TORONTO — A $14 billion federal financial aid offer to all of Canada’s provinces and territories isn’t enough, Ontario Premier Doug Ford said Friday, noting the cost of his province’s COVID-19 response alone is expected to be $23 billion.
Ford made his case for billions more in funding hours after Prime Minister Justin Trudeau outlined the federal offer to the provinces and territories.
The premier said his government had ramped up spending in the health-care system and in long-term care, while buying personal protective equipment and supporting cash-strapped municipalities.
Ford said no province will be able to address the costs of the pandemic alone.
“The reality is we have a $23 billion problem in Ontario. And $14 billion for all of Canada, it won’t solve the problem,” he said. “$14 billion for all of Canada just won’t cut it.”
Trudeau said Friday morning there will be money to buy personal protective equipment for front-line health workers, for child-care facilities to be able to reopen safely, and for municipal governments to help keep city services like transit running.
How the money is distributed will depend on reaching what Trudeau calls a “safe-restart agreement” between the federal government and each province or territory.
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The federal government has also said there will be funds for workers to get up to 10 days of paid sick leave if they don’t already have such benefits.
But Ford said when that idea was introduced by Trudeau on a conference call with Canada’s premiers on Thursday, there was very little support outside of British Columbia.
“I don’t support it,” he said. “We have legislation that protects jobs for people if they don’t feel safe. They don’t have to go into work. I’d rather put those funds into long-term care. I’d rather give those funds to municipalities.”
Opposition critics slammed Ford’s comments, with NDP Leader Andrea Horwath saying the sick days are critical to protect workers.
“Workers always deserved paid sick days, and Ford’s attempt to deny this simple public health and human decency measure is horrible,” she said in a statement. “He’s forcing people to make the choice between going in to work when they’re unwell and symptomatic, or being short on the rent or mortgage.”
Green party Leader Mike Schreiner said he was disappointed in Ford’s comments.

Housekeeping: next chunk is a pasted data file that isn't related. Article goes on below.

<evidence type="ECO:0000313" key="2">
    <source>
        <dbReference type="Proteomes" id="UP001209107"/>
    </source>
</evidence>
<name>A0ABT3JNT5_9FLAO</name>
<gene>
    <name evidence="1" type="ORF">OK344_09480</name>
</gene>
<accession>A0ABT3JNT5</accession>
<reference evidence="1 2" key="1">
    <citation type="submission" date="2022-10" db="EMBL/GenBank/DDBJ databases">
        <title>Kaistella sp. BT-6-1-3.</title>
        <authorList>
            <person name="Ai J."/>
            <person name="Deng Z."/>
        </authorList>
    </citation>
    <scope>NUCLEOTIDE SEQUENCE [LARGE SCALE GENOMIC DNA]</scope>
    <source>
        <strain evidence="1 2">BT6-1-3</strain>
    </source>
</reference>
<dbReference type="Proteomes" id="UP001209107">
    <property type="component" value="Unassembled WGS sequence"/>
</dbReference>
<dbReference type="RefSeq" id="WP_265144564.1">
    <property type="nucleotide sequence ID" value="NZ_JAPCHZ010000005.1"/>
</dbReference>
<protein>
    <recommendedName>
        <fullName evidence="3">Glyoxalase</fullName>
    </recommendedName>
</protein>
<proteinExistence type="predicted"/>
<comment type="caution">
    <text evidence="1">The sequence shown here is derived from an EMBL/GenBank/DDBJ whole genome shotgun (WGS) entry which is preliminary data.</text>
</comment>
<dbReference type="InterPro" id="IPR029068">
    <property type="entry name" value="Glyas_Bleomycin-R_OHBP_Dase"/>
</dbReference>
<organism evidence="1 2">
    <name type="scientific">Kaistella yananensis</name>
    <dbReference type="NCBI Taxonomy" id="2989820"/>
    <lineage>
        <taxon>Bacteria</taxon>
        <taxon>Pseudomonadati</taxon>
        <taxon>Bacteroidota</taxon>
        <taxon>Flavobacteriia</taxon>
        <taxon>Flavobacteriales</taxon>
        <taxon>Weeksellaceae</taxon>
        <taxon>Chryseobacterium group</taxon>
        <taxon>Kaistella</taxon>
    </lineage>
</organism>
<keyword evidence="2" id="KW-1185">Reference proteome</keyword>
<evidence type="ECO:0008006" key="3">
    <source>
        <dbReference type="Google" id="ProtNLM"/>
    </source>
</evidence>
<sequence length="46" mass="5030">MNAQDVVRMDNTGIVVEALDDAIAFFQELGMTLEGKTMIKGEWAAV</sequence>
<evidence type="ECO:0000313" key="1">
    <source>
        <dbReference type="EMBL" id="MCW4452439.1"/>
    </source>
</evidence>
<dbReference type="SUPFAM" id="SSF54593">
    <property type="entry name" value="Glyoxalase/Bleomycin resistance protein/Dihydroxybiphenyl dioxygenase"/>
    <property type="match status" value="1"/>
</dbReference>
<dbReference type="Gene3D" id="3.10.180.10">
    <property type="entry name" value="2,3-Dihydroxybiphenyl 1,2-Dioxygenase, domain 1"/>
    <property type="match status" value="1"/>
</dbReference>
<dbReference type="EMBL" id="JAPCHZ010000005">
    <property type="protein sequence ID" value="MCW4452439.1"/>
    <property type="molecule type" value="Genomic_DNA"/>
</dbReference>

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“The ability to stay home when you are ill should not depend on your wealth or your job,” he said.
Municipal leaders across Canada have been asking for billions in aid to address urgent needs, with some in recent weeks expressing frustration at the apparent stand-off between the provinces and the federal government over a funding agreement.
On Friday, the Large Urban Mayor’s Caucus of Ontario pressed for a commitment from both governments.
“This is a now problem, not a tomorrow problem. We need action, not words,” said Guelph Mayor Cam Guthrie, who is chairman of the group. “On behalf of Ontario’s big city mayors, please, conclude your negotiations and start supporting our residents and the services we all need to support the recovery.”
Ford also offered up some additional details about a planned announcement early next week on the province’s second stage of reopening.
He said the next stage will not begin immediately, but will instead provide businesses with notice to start getting ready to reopen.
The province will also lay out a phased plan for reopening child-care centres, he added.
Ford said he does not believe the province is moving too slowly to restart the economy, and it must remain cautious to prevent spread of the virus.
“As much as Stage Two will be focused on getting people back to work, it’s also about finding ways to try to get life back to normal this summer,” Ford said. “Even if it’s a little different than before.”
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Meanwhile, Ontario reported 344 new cases of COVID-19 on Friday, and 15 more deaths.
That brings the total number of cases in the province to 29,747, including 2,372 deaths and 23,583 cases that have been resolved.
Ontario completed 22,730 tests in the previous day, the second day in a row it achieved its goal of 20,000 per day.
The province also lifted restrictions on short-term rentals, including lodges, cabins, cottages and bed-and-breakfast rentals.
Ontario’s tourism minister said Thursday the sector had been hard-hit by the COVID-19 pandemic.
Lisa MacLeod pledged more government support but also urged Ontarians to support local businesses and take “staycations.”
She said the province may not see its visitor levels return to 2019 levels until 2024.
© 2020 The Canadian Press